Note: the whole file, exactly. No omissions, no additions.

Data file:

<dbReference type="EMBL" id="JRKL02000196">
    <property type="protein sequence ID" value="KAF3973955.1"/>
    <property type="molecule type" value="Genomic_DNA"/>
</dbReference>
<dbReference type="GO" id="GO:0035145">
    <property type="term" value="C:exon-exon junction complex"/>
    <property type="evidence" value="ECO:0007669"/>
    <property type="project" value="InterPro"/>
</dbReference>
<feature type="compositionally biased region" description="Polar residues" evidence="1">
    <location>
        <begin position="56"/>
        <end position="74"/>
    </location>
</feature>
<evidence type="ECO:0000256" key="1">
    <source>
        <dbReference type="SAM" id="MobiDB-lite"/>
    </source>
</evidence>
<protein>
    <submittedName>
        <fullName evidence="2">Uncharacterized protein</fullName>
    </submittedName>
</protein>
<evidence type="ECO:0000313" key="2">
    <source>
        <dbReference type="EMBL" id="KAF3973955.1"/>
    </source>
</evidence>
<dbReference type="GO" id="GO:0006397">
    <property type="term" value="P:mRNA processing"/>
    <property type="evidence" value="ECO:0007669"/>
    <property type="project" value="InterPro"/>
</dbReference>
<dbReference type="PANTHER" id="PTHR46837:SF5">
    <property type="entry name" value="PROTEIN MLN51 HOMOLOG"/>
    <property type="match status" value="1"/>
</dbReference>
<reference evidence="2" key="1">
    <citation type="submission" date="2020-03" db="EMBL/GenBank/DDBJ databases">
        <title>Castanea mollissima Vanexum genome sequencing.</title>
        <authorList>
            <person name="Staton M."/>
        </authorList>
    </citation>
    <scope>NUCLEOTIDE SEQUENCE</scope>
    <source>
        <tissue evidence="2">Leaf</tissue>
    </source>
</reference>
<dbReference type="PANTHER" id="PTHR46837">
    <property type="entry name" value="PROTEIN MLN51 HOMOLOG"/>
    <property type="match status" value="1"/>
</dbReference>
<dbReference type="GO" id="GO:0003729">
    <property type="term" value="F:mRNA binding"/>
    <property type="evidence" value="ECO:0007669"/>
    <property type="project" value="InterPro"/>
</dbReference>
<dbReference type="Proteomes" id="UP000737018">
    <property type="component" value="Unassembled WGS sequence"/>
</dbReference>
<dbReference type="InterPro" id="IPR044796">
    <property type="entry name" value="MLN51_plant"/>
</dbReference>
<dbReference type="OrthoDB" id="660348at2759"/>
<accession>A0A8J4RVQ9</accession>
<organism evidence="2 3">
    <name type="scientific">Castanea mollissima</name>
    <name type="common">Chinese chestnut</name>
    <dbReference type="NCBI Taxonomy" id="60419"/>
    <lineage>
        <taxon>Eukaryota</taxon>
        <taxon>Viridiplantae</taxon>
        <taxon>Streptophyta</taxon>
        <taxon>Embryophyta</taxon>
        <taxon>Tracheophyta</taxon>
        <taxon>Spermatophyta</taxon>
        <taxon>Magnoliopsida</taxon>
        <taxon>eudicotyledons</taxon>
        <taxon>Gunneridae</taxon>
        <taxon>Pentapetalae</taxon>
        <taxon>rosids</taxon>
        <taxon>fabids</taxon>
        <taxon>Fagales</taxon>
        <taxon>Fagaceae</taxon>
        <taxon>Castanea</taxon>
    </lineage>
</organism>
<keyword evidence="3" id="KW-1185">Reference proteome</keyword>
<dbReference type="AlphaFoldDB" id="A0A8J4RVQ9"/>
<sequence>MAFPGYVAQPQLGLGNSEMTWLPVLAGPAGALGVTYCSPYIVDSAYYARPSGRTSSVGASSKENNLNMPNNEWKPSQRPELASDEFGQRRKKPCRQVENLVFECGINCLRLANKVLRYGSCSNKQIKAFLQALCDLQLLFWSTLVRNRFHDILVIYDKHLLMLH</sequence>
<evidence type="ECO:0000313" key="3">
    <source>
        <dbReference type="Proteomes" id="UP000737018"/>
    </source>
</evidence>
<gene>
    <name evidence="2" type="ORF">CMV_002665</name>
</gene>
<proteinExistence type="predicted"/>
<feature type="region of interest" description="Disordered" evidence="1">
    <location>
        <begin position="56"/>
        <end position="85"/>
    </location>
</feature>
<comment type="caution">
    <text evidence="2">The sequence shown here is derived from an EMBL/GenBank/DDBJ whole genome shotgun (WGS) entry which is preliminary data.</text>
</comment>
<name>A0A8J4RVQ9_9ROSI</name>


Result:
<dbReference type="EMBL" id="JRKL02000196">
    <property type="protein sequence ID" value="KAF3973955.1"/>
    <property type="molecule type" value="Genomic_DNA"/>
</dbReference>
<dbReference type="GO" id="GO:0035145">
    <property type="term" value="C:exon-exon junction complex"/>
    <property type="evidence" value="ECO:0007669"/>
    <property type="project" value="InterPro"/>
</dbReference>
<feature type="compositionally biased region" description="Polar residues" evidence="1">
    <location>
        <begin position="56"/>
        <end position="74"/>
    </location>
</feature>
<evidence type="ECO:0000256" key="1">
    <source>
        <dbReference type="SAM" id="MobiDB-lite"/>
    </source>
</evidence>
<protein>
    <submittedName>
        <fullName evidence="2">Uncharacterized protein</fullName>
    </submittedName>
</protein>
<evidence type="ECO:0000313" key="2">
    <source>
        <dbReference type="EMBL" id="KAF3973955.1"/>
    </source>
</evidence>
<dbReference type="GO" id="GO:0006397">
    <property type="term" value="P:mRNA processing"/>
    <property type="evidence" value="ECO:0007669"/>
    <property type="project" value="InterPro"/>
</dbReference>
<dbReference type="PANTHER" id="PTHR46837:SF5">
    <property type="entry name" value="PROTEIN MLN51 HOMOLOG"/>
    <property type="match status" value="1"/>
</dbReference>
<reference evidence="2" key="1">
    <citation type="submission" date="2020-03" db="EMBL/GenBank/DDBJ databases">
        <title>Castanea mollissima Vanexum genome sequencing.</title>
        <authorList>
            <person name="Staton M."/>
        </authorList>
    </citation>
    <scope>NUCLEOTIDE SEQUENCE</scope>
    <source>
        <tissue evidence="2">Leaf</tissue>
    </source>
</reference>
<dbReference type="PANTHER" id="PTHR46837">
    <property type="entry name" value="PROTEIN MLN51 HOMOLOG"/>
    <property type="match status" value="1"/>
</dbReference>
<dbReference type="GO" id="GO:0003729">
    <property type="term" value="F:mRNA binding"/>
    <property type="evidence" value="ECO:0007669"/>
    <property type="project" value="InterPro"/>
</dbReference>
<dbReference type="Proteomes" id="UP000737018">
    <property type="component" value="Unassembled WGS sequence"/>
</dbReference>
<dbReference type="InterPro" id="IPR044796">
    <property type="entry name" value="MLN51_plant"/>
</dbReference>
<dbReference type="OrthoDB" id="660348at2759"/>
<accession>A0A8J4RVQ9</accession>
<organism evidence="2 3">
    <name type="scientific">Castanea mollissima</name>
    <name type="common">Chinese chestnut</name>
    <dbReference type="NCBI Taxonomy" id="60419"/>
    <lineage>
        <taxon>Eukaryota</taxon>
        <taxon>Viridiplantae</taxon>
        <taxon>Streptophyta</taxon>
        <taxon>Embryophyta</taxon>
        <taxon>Tracheophyta</taxon>
        <taxon>Spermatophyta</taxon>
        <taxon>Magnoliopsida</taxon>
        <taxon>eudicotyledons</taxon>
        <taxon>Gunneridae</taxon>
        <taxon>Pentapetalae</taxon>
        <taxon>rosids</taxon>
        <taxon>fabids</taxon>
        <taxon>Fagales</taxon>
        <taxon>Fagaceae</taxon>
        <taxon>Castanea</taxon>
    </lineage>
</organism>
<keyword evidence="3" id="KW-1185">Reference proteome</keyword>
<dbReference type="AlphaFoldDB" id="A0A8J4RVQ9"/>
<sequence>MAFPGYVAQPQLGLGNSEMTWLPVLAGPAGALGVTYCSPYIVDSAYYARPSGRTSSVGASSKENNLNMPNNEWKPSQRPELASDEFGQRRKKPCRQVENLVFECGINCLRLANKVLRYGSCSNKQIKAFLQALCDLQLLFWSTLVRNRFHDILVIYDKHLLMLH</sequence>
<evidence type="ECO:0000313" key="3">
    <source>
        <dbReference type="Proteomes" id="UP000737018"/>
    </source>
</evidence>
<gene>
    <name evidence="2" type="ORF">CMV_002665</name>
</gene>
<proteinExistence type="predicted"/>
<feature type="region of interest" description="Disordered" evidence="1">
    <location>
        <begin position="56"/>
        <end position="85"/>
    </location>
</feature>
<comment type="caution">
    <text evidence="2">The sequence shown here is derived from an EMBL/GenBank/DDBJ whole genome shotgun (WGS) entry which is preliminary data.</text>
</comment>
<name>A0A8J4RVQ9_9ROSI</name>